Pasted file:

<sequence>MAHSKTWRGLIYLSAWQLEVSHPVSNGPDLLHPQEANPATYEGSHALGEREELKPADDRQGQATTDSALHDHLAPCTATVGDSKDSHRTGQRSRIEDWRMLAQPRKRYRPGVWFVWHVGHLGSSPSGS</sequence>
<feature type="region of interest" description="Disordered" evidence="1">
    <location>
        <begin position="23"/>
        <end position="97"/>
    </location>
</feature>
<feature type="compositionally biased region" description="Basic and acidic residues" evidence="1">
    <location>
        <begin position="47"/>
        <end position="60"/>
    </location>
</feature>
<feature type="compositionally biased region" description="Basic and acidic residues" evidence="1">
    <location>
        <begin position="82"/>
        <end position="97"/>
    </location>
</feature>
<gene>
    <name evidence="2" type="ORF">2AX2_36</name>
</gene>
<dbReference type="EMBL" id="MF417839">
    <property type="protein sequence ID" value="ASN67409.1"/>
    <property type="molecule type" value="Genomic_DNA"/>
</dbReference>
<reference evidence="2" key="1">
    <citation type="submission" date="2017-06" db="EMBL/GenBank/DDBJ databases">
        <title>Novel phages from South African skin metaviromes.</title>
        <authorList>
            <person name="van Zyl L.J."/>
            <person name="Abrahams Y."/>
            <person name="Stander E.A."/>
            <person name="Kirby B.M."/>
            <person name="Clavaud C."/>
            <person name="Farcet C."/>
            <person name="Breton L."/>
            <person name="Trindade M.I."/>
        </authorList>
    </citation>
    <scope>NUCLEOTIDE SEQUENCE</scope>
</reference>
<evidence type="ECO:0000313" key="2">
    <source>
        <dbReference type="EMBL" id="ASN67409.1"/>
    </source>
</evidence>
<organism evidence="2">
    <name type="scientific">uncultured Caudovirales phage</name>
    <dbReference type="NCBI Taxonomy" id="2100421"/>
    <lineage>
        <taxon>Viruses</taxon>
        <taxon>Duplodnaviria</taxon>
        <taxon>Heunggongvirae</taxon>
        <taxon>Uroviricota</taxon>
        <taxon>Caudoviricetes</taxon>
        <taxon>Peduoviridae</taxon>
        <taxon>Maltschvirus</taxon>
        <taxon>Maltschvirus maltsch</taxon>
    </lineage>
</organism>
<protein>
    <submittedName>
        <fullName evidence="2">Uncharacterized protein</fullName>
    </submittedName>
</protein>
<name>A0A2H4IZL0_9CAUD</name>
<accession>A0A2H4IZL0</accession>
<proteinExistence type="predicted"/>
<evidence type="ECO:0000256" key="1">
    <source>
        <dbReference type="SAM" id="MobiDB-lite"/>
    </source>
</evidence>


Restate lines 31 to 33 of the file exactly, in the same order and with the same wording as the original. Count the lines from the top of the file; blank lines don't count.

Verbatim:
            <person name="van Zyl L.J."/>
            <person name="Abrahams Y."/>
            <person name="Stander E.A."/>